“Get out of the car! Now!”
A Texas state trooper, shouting.
“Why am I being apprehended?”
Naperville’s Sandra Bland, 28, demanding, as she records video from a phone held near her lap.
Seconds later in the video, Trooper Brian Encinia leans through Bland’s open driver’s door, points a Taser at her and screams, “I will light you up!”
The 39-second video is a new view of an encounter that by now is familiar to those following Bland’s case. Texas authorities released nearly an hour of dashcam video from Encinia’s car in July 2015, showing a traffic stop for failing to signal a lane change that quickly escalated after Encinia asked Bland to put out her cigarette and she argued that she didn’t have to do so in her own car.
The dashcam video shows an arms-length view mostly of Encinia, including his phone call explaining his actions as a tow truck operator prepares to take away Bland’s car.
The new video shows what Bland saw: Encinia, who is white, looming in the open car door as Bland, who is black, exclaims “Let’s take this to court” and argues that she has a right to record video.
We all know what happens next.
Bland goes to jail in Waller County, Texas. Three days later she’s still there. She dies in her cell, in what is ruled a suicide by hanging.
Amid many questions – why did the video just come to light? How does it affect Encinia’s statement to investigators that he felt threatened by Bland? – one thing is sure.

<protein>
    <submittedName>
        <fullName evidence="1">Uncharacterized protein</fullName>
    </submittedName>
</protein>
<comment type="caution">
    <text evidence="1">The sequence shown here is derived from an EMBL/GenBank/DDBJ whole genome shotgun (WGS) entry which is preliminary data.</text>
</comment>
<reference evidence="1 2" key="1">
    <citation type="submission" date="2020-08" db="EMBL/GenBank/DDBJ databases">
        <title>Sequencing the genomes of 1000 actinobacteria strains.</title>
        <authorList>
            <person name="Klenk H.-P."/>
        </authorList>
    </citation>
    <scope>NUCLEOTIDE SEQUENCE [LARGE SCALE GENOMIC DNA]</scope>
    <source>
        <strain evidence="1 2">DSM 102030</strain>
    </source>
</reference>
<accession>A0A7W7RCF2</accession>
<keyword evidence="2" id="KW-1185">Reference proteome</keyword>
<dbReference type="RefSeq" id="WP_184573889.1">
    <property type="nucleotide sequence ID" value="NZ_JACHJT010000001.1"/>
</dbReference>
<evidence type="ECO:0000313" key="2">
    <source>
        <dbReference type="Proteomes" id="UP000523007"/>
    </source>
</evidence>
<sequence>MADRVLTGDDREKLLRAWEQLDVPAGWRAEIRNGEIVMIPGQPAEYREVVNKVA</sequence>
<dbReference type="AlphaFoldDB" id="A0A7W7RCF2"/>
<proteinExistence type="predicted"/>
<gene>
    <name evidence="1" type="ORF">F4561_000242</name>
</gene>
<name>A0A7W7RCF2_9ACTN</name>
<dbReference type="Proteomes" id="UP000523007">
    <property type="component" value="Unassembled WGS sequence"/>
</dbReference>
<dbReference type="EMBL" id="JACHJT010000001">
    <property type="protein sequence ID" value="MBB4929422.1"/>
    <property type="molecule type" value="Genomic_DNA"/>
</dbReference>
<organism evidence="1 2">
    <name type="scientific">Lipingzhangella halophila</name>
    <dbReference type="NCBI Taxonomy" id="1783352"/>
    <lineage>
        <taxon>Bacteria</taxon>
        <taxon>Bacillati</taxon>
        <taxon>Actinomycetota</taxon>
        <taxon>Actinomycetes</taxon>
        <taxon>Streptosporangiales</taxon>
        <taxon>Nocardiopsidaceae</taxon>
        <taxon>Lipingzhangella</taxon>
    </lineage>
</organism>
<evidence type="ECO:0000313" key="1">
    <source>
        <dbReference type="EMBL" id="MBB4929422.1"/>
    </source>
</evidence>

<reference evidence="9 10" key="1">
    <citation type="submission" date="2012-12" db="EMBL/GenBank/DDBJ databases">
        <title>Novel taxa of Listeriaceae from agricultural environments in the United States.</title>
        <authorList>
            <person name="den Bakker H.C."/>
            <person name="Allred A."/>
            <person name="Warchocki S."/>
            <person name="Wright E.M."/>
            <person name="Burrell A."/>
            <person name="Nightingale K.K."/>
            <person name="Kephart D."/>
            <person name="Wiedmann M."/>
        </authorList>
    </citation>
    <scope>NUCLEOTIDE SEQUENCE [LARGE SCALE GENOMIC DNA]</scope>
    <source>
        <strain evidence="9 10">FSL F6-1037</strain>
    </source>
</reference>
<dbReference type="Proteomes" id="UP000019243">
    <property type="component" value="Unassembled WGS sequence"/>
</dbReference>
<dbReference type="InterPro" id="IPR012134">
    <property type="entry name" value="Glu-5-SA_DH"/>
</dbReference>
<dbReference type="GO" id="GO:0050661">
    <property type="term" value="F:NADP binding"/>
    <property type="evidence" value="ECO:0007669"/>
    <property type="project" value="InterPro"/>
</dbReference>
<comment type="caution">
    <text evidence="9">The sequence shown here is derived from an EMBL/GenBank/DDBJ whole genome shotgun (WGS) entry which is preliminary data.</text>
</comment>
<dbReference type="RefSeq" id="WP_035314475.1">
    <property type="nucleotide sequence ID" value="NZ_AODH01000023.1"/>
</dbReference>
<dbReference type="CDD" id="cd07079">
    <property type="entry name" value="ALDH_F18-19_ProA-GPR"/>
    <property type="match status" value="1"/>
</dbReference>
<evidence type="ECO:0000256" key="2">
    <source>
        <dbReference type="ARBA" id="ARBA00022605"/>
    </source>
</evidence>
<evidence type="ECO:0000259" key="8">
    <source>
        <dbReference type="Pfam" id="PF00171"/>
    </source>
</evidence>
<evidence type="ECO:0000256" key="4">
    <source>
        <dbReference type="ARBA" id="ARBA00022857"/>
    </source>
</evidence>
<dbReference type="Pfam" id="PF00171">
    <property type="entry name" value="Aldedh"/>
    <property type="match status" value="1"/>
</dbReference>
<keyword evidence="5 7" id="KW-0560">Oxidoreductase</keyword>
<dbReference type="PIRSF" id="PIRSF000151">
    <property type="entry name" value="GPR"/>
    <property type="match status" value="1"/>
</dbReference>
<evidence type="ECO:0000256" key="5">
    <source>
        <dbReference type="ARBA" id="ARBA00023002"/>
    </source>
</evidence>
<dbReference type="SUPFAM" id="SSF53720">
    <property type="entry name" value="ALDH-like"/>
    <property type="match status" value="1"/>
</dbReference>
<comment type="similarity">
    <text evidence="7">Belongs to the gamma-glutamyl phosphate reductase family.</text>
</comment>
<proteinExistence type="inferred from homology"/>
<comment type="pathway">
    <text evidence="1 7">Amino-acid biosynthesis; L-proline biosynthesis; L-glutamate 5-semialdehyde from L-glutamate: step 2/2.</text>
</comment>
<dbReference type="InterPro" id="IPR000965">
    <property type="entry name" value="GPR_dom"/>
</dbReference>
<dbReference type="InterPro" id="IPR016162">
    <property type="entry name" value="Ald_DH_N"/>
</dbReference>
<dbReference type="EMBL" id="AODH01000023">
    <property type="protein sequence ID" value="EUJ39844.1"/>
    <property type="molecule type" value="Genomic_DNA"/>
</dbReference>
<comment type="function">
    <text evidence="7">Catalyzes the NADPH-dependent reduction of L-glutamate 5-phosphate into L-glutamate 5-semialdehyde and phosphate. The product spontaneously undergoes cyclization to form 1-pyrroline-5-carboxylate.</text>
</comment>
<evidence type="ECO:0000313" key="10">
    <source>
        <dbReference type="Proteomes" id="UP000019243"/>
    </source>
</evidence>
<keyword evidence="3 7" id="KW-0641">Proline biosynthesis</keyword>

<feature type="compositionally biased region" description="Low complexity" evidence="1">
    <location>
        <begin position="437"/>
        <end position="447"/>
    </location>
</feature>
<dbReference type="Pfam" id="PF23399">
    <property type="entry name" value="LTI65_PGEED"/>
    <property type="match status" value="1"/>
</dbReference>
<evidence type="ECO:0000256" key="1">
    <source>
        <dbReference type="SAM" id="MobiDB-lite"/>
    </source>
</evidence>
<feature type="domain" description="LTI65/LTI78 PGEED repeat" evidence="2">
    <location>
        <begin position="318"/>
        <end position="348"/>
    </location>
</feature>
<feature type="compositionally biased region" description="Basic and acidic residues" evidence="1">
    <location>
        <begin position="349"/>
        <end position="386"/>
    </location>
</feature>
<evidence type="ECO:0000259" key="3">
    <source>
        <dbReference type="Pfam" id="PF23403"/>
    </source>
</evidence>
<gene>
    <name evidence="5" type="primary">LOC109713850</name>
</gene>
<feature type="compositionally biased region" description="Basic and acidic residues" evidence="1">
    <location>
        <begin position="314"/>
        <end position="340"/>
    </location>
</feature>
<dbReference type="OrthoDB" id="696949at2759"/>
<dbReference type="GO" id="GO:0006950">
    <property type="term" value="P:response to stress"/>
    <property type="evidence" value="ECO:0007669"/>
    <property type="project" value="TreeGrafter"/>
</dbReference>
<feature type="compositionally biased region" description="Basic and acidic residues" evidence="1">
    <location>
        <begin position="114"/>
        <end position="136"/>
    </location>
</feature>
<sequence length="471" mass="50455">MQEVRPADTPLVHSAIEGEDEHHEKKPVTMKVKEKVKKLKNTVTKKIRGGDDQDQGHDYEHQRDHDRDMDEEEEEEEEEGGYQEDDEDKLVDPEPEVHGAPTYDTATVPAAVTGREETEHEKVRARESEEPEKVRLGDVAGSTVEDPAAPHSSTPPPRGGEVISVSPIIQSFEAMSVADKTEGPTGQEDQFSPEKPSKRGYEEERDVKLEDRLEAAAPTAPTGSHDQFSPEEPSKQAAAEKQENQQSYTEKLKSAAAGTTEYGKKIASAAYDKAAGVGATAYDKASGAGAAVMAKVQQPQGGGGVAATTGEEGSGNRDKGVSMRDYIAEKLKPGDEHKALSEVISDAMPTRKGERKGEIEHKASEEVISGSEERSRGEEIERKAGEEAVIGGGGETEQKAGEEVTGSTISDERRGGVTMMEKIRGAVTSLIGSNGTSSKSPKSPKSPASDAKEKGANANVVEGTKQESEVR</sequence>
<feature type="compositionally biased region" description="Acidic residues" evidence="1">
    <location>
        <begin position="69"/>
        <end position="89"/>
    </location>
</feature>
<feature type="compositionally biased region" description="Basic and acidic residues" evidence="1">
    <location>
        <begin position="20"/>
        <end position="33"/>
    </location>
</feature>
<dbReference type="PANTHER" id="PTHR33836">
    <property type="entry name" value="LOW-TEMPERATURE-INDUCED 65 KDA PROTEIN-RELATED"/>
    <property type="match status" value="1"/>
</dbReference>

The case points clearly to the value of video of police encounters, from body cameras, from dashboard cameras, from bystanders, and, yes, from arrestees.
It protects both authorities and the accused. In Elgin, for instance, both 2018 complaints about excessive use of force were ruled unfounded after review of body camera video.
It sometimes resolves any ‘he said, she said’ differences in the narrative of a police encounter. In Encinia’s case, it resulted in a grand jury approving perjury charges against him. (Charges were dropped after Encinia promised he’d leave law enforcement forever.)
Confrontations can go badly in any location: big cities, rural towns and the suburbs.
We believe in police use of body cameras and dashboard cameras and encourage more suburban departments to get on board and seek grants to help pay for the technology and for maintaining records.
By all means, we support the right of citizens to openly record on-duty police in public places in a way that doesn’t interfere with their work.
We understand how uncomfortable that can be for anyone in front of the camera. Yet, that discomfort is easier to bear than the questions that begin once the cameras are turned off.